You couldn’t let it go, don’t be surprised when I won’t.

Posted: 7 October 2009 in Uncategorized

I’m a vegetarian.  I’m a strict ovo-lacto vegetarian, which means I’ll eat cheese and eggs and milk but nothing with the dye Red 40.  My rule is simple – I won’t eat anything that required the death of something from Kingdom Animalia.   Since making the final decision nearly six years ago, I have not at any point had an “incident” or “fallen off the wagon.”  Anything that doesn’t conform to my rule that I may have eaten has been purely accidental.

My friends are OK with this.  Some of them tease me, but it’s lighthearted and I could give a rat’s ass.  Some of my coworkers do, as well, but I often interact with these people socially outside of work and consider most of them my friends as well, so from them, again, I don’ t care.

In my previous job, my direct superior never got over the fact that I am a vegetarian.  I was when I started, I was when I quit, and amazingly, I was every day when he would roll out of his office to my cubicle to mention, say,  (and I’m giving a real example here) “Didja hear about the new Wendy’s Baconator?” before rolling back to his office.  Yes, that is an accurate, blow-by-blow account of something that happened literally three-five times a week.

I always brushed this off, because from him, I had far more pressing concerns.  But this started to piss of my co-workers, who were insulted on my behalf. It’s worth pointing out here that I was the only vegetarian in the office.  It wasn’t until one of my co-workers pointed out how ridiculously insulting this was that I realized that yes, it is insulting.  This was not a friend of mine, this was my boss and he had no right to continually harp on the fact that I’m not part of the American food-consumption mainstream.

Fast-forward to my new job.  I am not the only vegetarian here.  There are two others.  Out of 20 employees, three of us are vegetarians.  Counting spouses, a company event of a possible 32 can have upwards of five vegetarians.  That’s 15% of us.  Are we a minority?  Yes, but we’re a little past the one-guy-in-an-office-of-forty stage here.

The owner of the company vacillates between not being able to let it go and not being able to remember.  Sometimes he cracks jokes about burgers and bacon and various other meat-related products and how they relate to me.  And then he forgets that 15% of the workforce is vegetarian.  Our company anniversary party is coming up, and in a bold move, it was scheduled at a Brazilian steak house.  We were told one week in advance.  First off, this isn’t a lot of time for 20 people to make sure they don’t have plans on a Friday night.  Second, I don’t know if you’ve ever heard of a Brazilian steak house, but for a vegetarian, it’s far less exciting than a Brazilian bikini wax.   The servers walk about the place carrying slabs of meat on swords that they cut off right onto your plate unless you tell them you don’t want any more.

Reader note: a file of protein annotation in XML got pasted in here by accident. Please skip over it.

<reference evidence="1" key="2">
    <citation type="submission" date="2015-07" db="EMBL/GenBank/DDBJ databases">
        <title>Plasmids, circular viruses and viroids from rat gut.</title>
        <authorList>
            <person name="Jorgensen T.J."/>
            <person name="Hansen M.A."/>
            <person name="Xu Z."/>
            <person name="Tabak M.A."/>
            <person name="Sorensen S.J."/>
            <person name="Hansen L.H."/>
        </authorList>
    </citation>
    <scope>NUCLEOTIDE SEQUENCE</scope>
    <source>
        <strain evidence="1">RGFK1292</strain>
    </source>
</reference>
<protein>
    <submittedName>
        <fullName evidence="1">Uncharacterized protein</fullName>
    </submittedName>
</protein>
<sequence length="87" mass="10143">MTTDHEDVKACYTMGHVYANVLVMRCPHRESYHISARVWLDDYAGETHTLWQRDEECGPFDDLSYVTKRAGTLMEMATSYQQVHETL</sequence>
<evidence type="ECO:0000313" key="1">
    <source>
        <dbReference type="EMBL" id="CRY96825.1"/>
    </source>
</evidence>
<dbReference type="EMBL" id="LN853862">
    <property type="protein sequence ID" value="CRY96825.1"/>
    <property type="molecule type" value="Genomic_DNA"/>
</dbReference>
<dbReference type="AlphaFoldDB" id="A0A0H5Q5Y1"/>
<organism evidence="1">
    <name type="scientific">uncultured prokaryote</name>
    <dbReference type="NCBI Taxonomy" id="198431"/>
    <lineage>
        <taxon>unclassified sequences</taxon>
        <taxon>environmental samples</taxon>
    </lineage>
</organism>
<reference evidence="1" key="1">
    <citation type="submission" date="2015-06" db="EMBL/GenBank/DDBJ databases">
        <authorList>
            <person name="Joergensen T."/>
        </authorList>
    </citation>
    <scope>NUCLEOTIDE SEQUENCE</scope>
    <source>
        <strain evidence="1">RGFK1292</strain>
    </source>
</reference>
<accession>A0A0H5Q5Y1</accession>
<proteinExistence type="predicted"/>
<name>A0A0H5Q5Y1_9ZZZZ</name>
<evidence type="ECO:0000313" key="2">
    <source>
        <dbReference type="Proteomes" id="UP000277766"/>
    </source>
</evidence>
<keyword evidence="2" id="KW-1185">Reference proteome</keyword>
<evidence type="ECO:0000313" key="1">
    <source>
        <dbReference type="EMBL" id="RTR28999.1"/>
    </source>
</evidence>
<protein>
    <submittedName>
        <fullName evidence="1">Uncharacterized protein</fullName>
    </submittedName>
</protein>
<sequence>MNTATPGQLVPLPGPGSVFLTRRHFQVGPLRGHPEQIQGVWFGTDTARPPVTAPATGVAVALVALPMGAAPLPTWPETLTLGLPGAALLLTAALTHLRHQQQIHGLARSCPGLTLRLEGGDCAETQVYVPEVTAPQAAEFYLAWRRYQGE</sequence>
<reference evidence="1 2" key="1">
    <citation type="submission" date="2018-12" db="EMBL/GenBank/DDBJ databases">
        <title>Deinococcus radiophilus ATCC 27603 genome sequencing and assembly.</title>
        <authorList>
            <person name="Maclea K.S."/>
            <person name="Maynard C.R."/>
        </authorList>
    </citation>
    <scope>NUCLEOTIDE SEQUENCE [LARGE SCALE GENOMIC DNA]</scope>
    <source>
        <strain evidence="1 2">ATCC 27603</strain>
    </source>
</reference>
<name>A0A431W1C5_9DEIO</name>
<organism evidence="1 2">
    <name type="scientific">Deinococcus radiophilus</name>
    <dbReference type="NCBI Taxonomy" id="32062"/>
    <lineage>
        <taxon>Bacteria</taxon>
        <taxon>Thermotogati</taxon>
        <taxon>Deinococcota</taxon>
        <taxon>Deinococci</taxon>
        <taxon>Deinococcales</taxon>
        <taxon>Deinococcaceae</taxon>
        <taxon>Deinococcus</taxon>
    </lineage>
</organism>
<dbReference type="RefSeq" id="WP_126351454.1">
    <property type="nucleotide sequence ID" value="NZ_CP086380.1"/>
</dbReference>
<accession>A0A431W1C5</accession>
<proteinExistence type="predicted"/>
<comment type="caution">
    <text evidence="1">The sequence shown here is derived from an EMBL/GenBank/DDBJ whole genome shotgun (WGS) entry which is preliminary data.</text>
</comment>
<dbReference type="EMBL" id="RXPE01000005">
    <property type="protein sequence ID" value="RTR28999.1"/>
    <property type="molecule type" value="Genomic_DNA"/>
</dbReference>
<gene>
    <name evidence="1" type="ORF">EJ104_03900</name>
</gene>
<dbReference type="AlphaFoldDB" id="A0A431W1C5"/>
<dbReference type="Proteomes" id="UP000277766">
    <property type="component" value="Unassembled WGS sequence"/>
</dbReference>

The meat-eater that I used to be thinks this is awesome.  I’m sure most of you meat-eaters think it is, too.  The new vegetarian me, however, doesn’t even like the smell of cooking meat, let alone having to see it waved about in front of me.

Obviously, I declined the invitation, along with the other two vegetarians.  We were then informed that this place has an awesome salad bar.  To quote Fiona Apple, “I have never been so insulted in all my life.”  People who know me know that I loooove to kvetch about pretty much everything.  While things like the writers of Fringe not doing 30 seconds of homework to realize that it’s 30th Street Station not Suburban Station really piss me off, they don’t personally insult me.  Telling me that I should be happy that the steak house I’ve been invited to (for a celebration that I am part of on which I was in no way consulted) has a great salad bar is, to me, highly insulting.  Allow me to translate this into terms the Pentecostal Christian owner of my company would understand:

We’re going to a Mosque for their Friday prayer dinner special!  For the Christians in the group, did we mention that they hold Jesus in the highest regard and venerate him as a prophet?

I’m sure they wouldn’t mind that at all!

So, once the word got out that the vegetarians would rather walk than ride at the back of the bus, the venue was changed.   Now, the anniversary dinner is an anniversary lunch in the middle of the day (which effectively excludes spouses from attending), and we’re expected to report back to work after it wraps up.  Did I mention that we were just loudly berated for not appearing concerned enough with our clients and told that we are expected to stay until 8pm on a Friday to get work done, even if we have other plans and a number of us (including myself) have pressing projects that we’re expected to have completed by the end of the week (even if it means staying until 8)?

Yeah, that’s what I’m doing over lunch on Friday.

  1. Josh says:

    To be honest, when this was going to be a free meal at the steakhouse, I was more keen on the idea. But taking three hours out of my Friday afternoon to go to a different venue that the people for whom the venue was changed won’t be eating at anyway? And eat there with the expectation, nay, demand that we return directly to work afterwards and work as late as we must to appease our clients rather than explicitly telling them what our programmers, designers and hosting gurus can and can’t do?

    Honestly, in retrospect, I think I’d rather work. Or write. Or pound nails into my face.

  2. victoria says:

    A. H.: “you can just order something off the appetizer menu for your birthday dinner, right?”

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